The dating app Tinder not only impacted how people meet, but also how easy apps should be to use. There’s been research and plenty of think pieces on why the app mechanics work, but ultimately the simple swipe right or left actions to approve or reject someone is a sticky gesture. That’s why it's quickly moved on from the dating scene and made its way into lots of other apps.
Jobr is one of the latest to try and fit job hunting into the swiping paradigm. After logging in with your LinkedIn account, you can see job "cards" the app thinks may fit your search profile, then lets you anonymously like or pass on the job. Companies like Lyft, Uber, and Twitter are already using the service, which has raised $2 million in funding.
Tinder copycats abound. There's BarkBuddy, the app lets you look for dogs available for adoption in your area. Swiping through the different pups allows BarkBuddy to learn more about your preferences and should give better recommendations over time.
Social media app Buffer also recently released a "Tinder for news" app. Daily is a mobile front end for Buffer’s backend which serves up different news stories and allows you to save or pass on the story.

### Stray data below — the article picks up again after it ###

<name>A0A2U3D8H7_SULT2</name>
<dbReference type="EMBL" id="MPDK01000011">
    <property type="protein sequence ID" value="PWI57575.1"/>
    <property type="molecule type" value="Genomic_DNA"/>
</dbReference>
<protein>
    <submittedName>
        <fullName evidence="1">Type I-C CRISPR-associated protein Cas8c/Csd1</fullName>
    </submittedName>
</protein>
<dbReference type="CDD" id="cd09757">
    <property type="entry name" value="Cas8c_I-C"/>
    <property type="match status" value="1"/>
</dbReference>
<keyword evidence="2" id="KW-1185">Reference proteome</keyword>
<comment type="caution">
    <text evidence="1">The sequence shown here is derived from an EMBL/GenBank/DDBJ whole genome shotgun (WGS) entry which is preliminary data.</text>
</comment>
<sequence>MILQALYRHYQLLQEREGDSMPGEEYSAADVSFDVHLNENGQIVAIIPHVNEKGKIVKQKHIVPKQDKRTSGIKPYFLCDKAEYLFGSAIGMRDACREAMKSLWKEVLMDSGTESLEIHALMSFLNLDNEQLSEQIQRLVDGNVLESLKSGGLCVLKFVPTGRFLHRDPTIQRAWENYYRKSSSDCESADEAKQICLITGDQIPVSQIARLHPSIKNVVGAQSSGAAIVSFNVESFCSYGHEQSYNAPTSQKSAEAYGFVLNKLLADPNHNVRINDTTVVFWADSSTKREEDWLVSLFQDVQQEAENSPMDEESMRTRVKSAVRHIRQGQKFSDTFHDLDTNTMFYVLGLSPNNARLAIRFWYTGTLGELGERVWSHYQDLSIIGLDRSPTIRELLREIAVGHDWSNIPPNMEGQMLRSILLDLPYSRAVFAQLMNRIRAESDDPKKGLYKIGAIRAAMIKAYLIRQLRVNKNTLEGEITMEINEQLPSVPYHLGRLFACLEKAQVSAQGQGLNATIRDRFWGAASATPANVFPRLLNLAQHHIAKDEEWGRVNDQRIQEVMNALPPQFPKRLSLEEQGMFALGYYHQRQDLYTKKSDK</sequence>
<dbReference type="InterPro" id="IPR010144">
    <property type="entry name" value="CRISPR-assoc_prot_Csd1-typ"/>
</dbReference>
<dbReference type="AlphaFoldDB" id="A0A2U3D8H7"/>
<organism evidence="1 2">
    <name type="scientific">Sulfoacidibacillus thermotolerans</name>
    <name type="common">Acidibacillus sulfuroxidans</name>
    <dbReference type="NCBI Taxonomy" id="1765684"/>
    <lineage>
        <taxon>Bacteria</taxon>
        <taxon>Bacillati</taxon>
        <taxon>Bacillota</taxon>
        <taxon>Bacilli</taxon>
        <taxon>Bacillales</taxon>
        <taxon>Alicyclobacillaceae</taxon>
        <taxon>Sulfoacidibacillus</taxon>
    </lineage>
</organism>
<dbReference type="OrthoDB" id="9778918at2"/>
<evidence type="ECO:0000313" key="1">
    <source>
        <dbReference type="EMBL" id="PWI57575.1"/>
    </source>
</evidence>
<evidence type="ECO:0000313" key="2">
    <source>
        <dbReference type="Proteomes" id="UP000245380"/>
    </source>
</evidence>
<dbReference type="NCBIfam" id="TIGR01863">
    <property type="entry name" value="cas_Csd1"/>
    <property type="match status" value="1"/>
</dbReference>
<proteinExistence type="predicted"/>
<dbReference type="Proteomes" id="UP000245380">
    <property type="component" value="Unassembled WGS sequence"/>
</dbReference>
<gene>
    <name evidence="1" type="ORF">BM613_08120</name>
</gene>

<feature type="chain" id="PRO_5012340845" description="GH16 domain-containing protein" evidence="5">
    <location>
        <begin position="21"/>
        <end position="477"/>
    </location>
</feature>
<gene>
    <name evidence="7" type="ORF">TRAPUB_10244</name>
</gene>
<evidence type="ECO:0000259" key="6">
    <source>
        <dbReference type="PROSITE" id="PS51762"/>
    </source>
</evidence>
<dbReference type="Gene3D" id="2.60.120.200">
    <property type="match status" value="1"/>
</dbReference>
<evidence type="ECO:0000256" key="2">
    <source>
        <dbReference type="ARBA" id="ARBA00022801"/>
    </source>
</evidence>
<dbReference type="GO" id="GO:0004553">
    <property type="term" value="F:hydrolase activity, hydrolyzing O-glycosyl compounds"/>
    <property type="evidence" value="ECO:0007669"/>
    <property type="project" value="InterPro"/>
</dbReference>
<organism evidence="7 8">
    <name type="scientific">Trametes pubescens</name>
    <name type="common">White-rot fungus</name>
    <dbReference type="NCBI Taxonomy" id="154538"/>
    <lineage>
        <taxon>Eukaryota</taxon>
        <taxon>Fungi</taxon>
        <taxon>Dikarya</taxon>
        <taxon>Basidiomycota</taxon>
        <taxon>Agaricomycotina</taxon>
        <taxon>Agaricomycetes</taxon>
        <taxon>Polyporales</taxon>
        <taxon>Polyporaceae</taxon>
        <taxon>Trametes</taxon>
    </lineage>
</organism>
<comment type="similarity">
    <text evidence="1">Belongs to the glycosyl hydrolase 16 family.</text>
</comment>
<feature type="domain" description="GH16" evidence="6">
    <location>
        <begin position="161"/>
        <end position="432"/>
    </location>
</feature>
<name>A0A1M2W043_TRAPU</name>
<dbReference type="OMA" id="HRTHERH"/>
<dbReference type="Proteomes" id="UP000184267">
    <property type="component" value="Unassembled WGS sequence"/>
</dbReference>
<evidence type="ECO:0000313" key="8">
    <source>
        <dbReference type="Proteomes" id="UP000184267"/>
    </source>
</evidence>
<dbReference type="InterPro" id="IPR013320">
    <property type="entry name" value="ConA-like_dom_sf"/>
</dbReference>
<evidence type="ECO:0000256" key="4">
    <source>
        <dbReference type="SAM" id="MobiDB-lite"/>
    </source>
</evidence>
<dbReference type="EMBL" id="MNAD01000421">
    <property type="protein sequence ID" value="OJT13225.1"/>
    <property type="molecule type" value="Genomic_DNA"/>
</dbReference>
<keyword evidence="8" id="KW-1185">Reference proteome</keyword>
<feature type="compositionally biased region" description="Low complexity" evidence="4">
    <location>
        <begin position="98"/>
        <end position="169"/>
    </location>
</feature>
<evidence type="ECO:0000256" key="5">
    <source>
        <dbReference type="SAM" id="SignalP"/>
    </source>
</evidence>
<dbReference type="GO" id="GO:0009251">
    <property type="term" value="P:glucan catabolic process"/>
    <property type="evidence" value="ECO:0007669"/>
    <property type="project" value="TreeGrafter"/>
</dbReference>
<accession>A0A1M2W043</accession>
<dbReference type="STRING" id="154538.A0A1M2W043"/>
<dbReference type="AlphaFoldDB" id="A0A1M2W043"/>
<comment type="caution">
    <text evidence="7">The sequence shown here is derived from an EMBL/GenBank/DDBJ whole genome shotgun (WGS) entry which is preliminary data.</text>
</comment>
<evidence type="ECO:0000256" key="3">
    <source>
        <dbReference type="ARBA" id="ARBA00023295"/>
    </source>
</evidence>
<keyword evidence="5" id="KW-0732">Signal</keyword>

SoSho is most likely testing the limits of what the "Tinder for" analogy can be applied to. The app allows users to match with... shoes. When users like a pair of shoes, they are moved onto a wish list, where the user can see see more information such as price and availability. The Finnish company might be onto something, but they aren't the only "Tinder for shoes" out there—there's also Stylect.
If you're looking for more Tinder style apps you can always open Jelly and ask your friends for recommendations. Just hope people don't swipe your question away—Jelly also relies on the swipe-left-or-right interface for its Q&A service.
[Image: Flickr user Marco Hamersma]